P.E.I. musician switches focus to farm and giving back
Instead of his usual routine of traveling around P.E.I. playing ceilidhs and concerts, musician Kendall Docherty spent much of the past year at home in Hazelbrook, growing sunflowers on his family’s farm.
As was the case for most musicians, the COVID-19 pandemic meant 2020 was a year of cancelled gigs and not much live performance for Docherty, but he said that was a great opportunity to switch focus and spend more time with his family.
“As a musician, you’re an artist and you’re out sharing your gifts. Well, everybody has different gifts and different talents. And one of my other passions is actually growing things,” Docherty told guest host Angela Walker on CBC P.E.I.’s Mainstreet.
Instead of focusing on music, we focused more on grassroots things and working from home and inviting people to our property.- Kendall Docherty
His family’s farm in Hazelbrook, Lil Farm on the Jib, began about 10 years ago through Kendall’s children as a Junior Achievement project.
The family grows u-pick sunflowers as well as pumpkins and other vegetables and flowers.
Docherty’s sunflower u-pick had its busiest year yet in 2020, and Docherty and his wife donated $3,600 to the QEH Foundation. (Kendall Docherty/Facebook)
Docherty said that at the beginning of 2020, he had a busy season of concerts planned.
“Once March hit, the dates started to get deleted from the calendar quicker than they’re getting added. And by the end of the season, what would have been a fairly busy year turned out to be fairly quiet, and you kind of quickly change gears,” he said.
More time to focus on home
For Docherty, that change of gears brought some benefits, including more time with his family, and time to simply focus on the little things.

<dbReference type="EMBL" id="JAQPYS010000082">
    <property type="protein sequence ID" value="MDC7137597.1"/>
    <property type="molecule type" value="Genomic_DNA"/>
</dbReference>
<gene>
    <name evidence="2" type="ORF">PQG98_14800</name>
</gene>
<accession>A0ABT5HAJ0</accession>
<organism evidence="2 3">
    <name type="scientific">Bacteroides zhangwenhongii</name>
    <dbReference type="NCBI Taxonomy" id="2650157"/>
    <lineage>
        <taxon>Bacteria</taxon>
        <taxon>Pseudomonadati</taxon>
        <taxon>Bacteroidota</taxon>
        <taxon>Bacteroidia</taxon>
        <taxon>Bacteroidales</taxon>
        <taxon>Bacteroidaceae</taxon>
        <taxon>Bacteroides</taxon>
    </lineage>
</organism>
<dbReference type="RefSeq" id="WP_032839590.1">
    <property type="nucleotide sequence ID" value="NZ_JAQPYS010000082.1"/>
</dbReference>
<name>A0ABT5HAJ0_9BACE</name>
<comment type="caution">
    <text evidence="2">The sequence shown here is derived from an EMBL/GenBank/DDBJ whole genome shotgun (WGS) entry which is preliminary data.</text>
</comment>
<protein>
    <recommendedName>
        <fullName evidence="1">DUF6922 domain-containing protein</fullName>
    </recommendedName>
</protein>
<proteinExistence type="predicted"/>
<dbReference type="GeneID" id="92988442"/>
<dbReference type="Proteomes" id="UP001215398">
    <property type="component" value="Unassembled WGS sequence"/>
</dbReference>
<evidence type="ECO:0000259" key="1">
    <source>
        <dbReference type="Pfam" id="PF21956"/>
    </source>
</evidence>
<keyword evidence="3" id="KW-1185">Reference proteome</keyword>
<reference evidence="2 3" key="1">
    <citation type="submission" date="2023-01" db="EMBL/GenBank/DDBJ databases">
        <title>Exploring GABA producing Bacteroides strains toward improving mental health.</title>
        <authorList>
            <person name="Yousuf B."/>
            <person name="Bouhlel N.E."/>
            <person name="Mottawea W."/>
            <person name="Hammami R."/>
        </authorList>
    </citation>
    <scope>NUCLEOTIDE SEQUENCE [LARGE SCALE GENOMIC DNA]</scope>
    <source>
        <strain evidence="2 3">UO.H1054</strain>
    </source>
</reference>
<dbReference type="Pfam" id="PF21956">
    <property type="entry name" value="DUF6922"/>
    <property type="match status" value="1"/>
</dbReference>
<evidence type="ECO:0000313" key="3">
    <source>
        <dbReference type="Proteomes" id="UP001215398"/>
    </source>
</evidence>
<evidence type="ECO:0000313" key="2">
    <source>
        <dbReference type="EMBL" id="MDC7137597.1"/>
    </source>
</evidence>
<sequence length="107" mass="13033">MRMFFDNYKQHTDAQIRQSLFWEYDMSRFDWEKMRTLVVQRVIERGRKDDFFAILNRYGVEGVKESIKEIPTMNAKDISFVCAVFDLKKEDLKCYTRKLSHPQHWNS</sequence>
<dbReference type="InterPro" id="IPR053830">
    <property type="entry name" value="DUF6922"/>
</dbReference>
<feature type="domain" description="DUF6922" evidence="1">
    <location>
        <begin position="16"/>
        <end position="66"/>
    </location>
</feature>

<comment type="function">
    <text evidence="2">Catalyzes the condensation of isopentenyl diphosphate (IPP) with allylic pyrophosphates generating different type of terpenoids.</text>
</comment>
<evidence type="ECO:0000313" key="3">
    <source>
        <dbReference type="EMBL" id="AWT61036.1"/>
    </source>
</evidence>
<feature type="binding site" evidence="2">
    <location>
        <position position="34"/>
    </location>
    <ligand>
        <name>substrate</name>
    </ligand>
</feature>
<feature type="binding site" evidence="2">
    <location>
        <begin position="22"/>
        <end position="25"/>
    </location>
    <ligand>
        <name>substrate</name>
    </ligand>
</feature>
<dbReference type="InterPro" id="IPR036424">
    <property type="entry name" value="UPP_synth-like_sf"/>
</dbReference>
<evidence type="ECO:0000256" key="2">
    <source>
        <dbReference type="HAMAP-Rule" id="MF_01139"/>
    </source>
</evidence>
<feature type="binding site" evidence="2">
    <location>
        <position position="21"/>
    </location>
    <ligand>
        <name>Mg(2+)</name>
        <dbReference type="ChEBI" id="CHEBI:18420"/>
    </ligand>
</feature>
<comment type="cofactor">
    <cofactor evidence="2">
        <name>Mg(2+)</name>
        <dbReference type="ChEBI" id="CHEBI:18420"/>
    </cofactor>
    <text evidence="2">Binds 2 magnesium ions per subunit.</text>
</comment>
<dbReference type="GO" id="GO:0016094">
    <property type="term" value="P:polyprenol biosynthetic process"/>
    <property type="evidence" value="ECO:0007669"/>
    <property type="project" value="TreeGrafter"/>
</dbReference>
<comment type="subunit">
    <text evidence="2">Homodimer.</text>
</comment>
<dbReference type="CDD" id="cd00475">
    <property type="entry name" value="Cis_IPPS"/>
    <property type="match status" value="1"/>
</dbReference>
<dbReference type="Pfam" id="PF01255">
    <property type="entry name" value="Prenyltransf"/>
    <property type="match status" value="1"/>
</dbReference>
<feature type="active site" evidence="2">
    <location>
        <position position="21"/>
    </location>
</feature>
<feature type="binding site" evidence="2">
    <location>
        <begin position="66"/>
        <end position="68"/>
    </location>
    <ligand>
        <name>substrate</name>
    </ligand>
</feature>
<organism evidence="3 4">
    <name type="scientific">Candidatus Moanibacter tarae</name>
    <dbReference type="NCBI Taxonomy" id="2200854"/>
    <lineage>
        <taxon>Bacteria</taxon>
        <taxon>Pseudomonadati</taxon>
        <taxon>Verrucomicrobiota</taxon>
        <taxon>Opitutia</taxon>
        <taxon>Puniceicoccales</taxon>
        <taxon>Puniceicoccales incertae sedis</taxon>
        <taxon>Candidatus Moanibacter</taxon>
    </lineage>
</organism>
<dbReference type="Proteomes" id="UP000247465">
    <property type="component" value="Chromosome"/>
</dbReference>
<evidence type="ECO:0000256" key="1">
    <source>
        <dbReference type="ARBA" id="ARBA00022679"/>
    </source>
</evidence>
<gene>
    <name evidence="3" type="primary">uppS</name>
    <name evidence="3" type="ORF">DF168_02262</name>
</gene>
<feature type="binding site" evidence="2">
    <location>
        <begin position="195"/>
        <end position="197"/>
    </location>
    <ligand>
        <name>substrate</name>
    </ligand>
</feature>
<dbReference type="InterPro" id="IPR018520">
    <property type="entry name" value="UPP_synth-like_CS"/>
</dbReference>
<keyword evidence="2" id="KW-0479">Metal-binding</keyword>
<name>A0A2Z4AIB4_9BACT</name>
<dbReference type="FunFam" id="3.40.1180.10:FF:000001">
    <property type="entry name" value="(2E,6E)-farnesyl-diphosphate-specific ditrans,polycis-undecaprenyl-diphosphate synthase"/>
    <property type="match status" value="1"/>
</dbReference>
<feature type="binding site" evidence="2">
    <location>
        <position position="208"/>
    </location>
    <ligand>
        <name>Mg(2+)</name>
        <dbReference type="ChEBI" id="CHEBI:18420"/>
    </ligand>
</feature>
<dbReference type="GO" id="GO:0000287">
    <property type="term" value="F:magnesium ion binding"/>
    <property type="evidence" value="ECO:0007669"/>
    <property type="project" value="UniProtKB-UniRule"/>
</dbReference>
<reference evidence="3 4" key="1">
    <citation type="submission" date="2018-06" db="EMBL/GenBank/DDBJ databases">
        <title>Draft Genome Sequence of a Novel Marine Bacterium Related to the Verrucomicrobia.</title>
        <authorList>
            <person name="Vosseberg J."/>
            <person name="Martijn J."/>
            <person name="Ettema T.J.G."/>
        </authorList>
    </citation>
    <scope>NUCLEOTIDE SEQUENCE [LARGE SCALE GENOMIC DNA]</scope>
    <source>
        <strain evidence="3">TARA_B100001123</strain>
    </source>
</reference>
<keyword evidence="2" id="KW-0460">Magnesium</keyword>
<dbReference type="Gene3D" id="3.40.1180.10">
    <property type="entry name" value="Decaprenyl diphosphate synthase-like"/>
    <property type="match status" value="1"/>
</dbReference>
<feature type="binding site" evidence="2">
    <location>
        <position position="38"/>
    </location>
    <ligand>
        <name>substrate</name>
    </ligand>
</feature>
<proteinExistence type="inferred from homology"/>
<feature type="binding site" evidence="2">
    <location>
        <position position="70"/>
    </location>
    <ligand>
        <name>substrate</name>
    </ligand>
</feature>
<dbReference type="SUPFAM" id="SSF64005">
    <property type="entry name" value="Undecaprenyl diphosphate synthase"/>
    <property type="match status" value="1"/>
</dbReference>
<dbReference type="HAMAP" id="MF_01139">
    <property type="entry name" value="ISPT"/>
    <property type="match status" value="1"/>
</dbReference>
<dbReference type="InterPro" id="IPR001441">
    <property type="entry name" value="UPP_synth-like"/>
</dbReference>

“Something as simple as, I’d notice a flower in our flower beds. And I said [to my wife], ‘When did you buy that?’ And she said, ‘We planted that when we built the house.’ I had never seen the bloom cause I was never home,” said Docherty.
We’ve always made sure that our music shows have always been tied to something that benefits others.- Kendall Docherty
Docherty said Islanders also supported their farm more than ever before.
“People really wanted to get out and support our farmers and our fishermen and, you know, our little operations that normally would have bustled because of tourism,” he said.
“We kind of had to support each other this year and we’ve really seen that. It was the busiest season we’ve ever had with our sunflowers.”
Sunflowers raise money for hospital foundation
For Docherty and his family, an important aspect of the farm is raising money for different charitable groups on P.E.I., including, in 2019, money towards a playground in nearby Stratford.
This year, the family donated 50 per cent of the sales of their u-pick sunflowers towards the Queen Elizabeth Hospital Foundation and the hospital’s neonatal intensive care unit, for a total of $3,600.
“Instead of focusing on music, we focused more on grassroots things,” said Docherty.
Supporting charitable causes have been a part of Docherty’s life for a long time.
“My initial days of playing music were at local benefits and talent contests or talent shows that were, you know, raising money for something. And we’ve kind of always fostered that sort of mentality behind every show we’ve done,” he said.
2020 was a ‘unique experience’
Despite not being able to do any music shows, Docherty appreciated the things he had in 2020.
“This year we really had that time to spend on, you know, our property and our land and growing things and making them grow better because she had more time to take care of them,” he said.
“It actually turned out to be kind of a unique experience, to be honest, this year.”